Two recent releases (see below M'Lud) nod to the new wind in Toad's sails.
An old message brought to you by a new deliverer. Both EPs are brilliant, independent, fully rounded pop records with guts; and made without (though I can only suspect this to be the case) any targets, or Twitter followers or trajectories in mind.
It's abstract like some teen not being able to tell you what time they're home, or what it is they are listening to; abstraction and avoidance taken to the level of an artform.
It’s this feeling of elegant, Bohemian chamber pop; the sound of suede and crushed velvet and absinthe in the afternoon.
Now, normally I have a real issue with listening to bands that look like lad bands. They pop up as if freshly baked off a conveyor belt. Imagine; every day, different trainers. Bleugh.
Shiny Darkly have a discovered that Chameleons sound in a dusty old box in a Copenhagen attic (probably left there around 2003)and treated it to a bit of a rub down with the best sonic beeswax on the market. In fact, they’ve taken it out, reclothed it and given it a slap up lunch, if you take the contents of this record at face value.
There are slight variations on the theme; but you know, it’s temporary, and we’re back to dragging the sonic stone round a Piranesi-like landscape.
I want it to be longer, louder, harsher, brasher, messier, wronger, less perfect; even if a bit less perfect; please. Please?
I get the feeling that I'll get addicted to the LP when it comes out, as there is this nagging sense that Jaakko is onto something. Lord knows what.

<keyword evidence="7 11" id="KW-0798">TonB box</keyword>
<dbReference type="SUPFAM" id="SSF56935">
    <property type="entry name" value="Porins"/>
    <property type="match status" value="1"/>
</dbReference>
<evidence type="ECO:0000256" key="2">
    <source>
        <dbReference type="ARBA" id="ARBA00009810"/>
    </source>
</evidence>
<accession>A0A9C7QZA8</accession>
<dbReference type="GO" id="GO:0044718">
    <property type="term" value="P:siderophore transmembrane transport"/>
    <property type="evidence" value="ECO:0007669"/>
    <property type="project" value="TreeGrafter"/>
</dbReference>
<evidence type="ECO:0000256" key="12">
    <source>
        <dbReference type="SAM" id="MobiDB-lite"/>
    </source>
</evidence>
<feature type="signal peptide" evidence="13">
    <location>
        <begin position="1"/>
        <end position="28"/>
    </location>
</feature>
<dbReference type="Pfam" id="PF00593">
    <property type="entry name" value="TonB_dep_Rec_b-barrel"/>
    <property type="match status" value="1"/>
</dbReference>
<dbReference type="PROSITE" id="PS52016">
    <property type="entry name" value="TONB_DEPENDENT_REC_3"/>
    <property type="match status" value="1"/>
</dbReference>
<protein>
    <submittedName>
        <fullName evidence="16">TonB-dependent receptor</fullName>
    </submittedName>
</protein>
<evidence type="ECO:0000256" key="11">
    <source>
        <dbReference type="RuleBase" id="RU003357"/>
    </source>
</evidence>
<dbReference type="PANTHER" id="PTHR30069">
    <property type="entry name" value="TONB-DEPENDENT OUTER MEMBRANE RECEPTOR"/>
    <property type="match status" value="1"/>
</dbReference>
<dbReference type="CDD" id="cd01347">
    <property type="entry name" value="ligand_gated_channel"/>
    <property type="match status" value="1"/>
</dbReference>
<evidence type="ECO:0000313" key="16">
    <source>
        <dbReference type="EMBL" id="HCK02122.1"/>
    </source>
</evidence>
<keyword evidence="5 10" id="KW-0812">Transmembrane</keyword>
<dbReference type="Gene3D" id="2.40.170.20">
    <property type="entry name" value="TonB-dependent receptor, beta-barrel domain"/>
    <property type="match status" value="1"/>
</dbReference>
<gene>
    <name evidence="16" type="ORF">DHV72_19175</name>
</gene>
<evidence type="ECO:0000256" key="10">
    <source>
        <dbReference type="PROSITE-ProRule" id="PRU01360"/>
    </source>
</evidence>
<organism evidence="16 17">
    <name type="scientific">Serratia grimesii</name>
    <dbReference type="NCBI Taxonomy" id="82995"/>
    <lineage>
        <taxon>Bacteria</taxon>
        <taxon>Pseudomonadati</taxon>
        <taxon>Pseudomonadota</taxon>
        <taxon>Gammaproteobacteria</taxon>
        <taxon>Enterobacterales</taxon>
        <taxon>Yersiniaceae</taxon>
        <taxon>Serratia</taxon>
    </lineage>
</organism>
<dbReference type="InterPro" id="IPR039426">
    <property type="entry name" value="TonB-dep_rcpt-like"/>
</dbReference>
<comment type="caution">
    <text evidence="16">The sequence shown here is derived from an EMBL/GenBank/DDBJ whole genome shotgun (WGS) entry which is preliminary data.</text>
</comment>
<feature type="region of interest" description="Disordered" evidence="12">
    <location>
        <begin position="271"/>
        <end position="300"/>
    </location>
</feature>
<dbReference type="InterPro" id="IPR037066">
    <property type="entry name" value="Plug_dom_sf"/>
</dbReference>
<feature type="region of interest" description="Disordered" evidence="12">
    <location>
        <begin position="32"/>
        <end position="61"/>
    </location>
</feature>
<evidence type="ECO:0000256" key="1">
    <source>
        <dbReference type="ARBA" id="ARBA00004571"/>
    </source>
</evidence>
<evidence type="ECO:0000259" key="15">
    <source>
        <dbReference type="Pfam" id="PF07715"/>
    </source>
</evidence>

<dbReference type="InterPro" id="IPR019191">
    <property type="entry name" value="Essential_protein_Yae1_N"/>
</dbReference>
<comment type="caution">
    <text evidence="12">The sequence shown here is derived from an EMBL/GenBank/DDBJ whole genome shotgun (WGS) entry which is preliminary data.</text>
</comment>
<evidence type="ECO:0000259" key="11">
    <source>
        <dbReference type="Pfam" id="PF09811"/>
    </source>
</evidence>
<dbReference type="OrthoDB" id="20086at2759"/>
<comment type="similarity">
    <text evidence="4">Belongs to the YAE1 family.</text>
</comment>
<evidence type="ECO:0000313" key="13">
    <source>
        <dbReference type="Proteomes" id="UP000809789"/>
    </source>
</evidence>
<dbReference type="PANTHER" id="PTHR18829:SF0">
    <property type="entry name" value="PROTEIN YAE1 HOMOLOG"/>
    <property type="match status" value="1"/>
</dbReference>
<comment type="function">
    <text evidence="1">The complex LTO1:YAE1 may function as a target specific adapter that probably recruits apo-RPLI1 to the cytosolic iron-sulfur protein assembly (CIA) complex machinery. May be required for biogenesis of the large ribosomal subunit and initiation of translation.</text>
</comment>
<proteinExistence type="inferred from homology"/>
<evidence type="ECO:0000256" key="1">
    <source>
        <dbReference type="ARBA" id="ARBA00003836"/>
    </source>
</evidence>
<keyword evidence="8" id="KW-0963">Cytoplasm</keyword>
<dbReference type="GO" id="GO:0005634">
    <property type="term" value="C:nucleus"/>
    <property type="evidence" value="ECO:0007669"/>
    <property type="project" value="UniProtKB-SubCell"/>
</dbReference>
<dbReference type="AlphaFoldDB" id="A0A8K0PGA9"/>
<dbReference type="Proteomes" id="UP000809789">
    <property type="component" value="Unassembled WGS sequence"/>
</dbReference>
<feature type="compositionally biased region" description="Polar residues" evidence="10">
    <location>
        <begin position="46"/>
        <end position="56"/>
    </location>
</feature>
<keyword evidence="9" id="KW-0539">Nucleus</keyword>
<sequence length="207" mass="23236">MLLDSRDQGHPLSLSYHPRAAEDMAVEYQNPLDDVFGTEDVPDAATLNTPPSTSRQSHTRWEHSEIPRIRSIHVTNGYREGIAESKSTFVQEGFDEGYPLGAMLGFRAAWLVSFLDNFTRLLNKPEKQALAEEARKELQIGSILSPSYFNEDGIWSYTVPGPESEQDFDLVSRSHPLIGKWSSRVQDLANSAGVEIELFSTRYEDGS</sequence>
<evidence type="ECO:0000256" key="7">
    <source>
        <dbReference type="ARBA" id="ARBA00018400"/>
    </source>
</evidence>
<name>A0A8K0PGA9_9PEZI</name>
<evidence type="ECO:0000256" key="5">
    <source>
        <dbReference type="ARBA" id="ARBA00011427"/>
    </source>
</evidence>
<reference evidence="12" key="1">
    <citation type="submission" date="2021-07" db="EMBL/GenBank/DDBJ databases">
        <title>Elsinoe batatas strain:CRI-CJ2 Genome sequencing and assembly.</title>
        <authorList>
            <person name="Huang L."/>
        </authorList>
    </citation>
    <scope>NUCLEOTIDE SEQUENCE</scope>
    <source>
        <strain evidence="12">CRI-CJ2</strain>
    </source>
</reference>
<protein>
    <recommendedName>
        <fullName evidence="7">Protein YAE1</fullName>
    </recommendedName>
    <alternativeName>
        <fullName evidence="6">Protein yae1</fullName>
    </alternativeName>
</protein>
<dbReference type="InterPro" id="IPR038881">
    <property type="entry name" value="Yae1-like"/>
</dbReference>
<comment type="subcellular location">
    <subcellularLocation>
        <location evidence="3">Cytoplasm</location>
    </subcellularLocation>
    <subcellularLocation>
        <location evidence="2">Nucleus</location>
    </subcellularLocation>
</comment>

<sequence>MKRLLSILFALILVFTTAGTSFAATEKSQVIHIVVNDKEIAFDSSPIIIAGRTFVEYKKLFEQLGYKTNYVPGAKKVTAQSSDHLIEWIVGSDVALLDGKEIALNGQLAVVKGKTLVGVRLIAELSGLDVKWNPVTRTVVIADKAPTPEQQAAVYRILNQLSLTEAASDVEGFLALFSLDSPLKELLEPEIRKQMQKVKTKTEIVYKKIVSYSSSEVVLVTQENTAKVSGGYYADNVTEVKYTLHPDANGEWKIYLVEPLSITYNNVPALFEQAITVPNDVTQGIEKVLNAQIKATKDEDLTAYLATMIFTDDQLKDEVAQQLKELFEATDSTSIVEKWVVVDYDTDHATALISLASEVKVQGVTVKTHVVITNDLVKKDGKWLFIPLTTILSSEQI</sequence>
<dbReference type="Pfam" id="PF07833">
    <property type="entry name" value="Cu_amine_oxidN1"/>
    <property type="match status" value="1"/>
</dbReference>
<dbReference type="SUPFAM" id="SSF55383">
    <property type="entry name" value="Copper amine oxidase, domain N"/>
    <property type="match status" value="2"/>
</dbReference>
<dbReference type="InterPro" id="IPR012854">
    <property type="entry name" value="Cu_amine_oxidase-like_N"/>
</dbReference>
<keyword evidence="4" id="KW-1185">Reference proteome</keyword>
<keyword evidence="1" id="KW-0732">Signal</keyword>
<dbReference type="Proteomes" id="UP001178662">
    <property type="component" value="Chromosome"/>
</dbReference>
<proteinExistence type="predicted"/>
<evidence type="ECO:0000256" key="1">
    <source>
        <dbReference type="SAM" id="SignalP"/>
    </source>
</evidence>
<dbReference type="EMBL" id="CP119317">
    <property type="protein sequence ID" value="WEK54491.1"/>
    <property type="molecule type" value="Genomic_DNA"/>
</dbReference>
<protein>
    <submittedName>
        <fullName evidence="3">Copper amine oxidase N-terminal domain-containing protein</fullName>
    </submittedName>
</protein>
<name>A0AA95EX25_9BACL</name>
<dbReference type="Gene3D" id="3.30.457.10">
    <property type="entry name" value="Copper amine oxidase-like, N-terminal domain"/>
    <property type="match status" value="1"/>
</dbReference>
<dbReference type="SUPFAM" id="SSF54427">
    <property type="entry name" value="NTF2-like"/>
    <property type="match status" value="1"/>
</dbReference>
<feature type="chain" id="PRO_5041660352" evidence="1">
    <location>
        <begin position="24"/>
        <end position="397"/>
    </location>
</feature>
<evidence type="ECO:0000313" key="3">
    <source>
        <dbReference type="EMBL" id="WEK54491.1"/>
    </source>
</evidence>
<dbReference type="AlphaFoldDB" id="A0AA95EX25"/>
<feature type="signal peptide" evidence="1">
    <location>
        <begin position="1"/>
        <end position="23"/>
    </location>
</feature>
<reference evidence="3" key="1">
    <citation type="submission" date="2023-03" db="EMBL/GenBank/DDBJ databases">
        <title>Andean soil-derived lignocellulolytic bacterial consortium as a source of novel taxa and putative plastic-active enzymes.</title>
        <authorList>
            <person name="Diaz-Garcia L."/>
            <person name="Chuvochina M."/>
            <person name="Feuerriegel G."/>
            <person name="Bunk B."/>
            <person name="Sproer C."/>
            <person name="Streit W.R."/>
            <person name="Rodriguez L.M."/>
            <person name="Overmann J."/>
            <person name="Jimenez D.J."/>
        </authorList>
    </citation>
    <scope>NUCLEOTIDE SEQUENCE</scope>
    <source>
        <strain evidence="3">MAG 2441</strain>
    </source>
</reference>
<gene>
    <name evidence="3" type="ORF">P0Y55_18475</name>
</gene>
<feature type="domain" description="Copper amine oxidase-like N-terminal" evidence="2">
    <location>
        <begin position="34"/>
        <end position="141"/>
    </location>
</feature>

It’s deceptively quiet, under the radar music that heralds (I bloody hope) a great LP from this German duo.
Dare comes along and lights a psychic firework in what I imagined to be an increasingly dull landscape.
Things like Cancel the Mortgage and Sick of Slx are waspish at times – the exasperated laments of Middle England somehow uprooted from the daytime TV / 5live phone in inanities and given a groovy edge.
Such is the album’s quality that, purely for coining the phrase "inform, educate and entertain", I forgive Lord Reith’s utterly spineless behaviour during the 1926 general strike.
It's actually the sort of single that could be a springboard for something more powerful, and more gripping.
East India Youth’s real strength is being able to balance a whole hod of ideas in a very deft manner. It’s smartly tailored, urbane, soulful music, but independent and with enough teeth showing to keep the listener on their toes.
Long players are fine and dandy. The Galoshins LP is a case in point for the defence.
Move On is very much like the mumbling melodies that Lush were great at, albeit with a sort of Grace Slick coda, you might be twirling your cocktail stick in the remnants of your drink, but you’ve got some pretty tough plans cooking at the same time.
At times it can miss and sort of sink onto an uber-intellectual silly soup (Justo, I’m thinking of you here), but when it’s right it’s… well, fantastic.
...such is the hothouse atmosphere of the music that four tracks are more than enough to digest at first sitting: this no-nonsense and often angsty EP really leaves its mark with the attitude that is cut deep into the recording and an obvious, essential part of the band’s DNA.
The song deals with that eternal question that – like the common cold - never seems to find a cure: “relationships with boys”.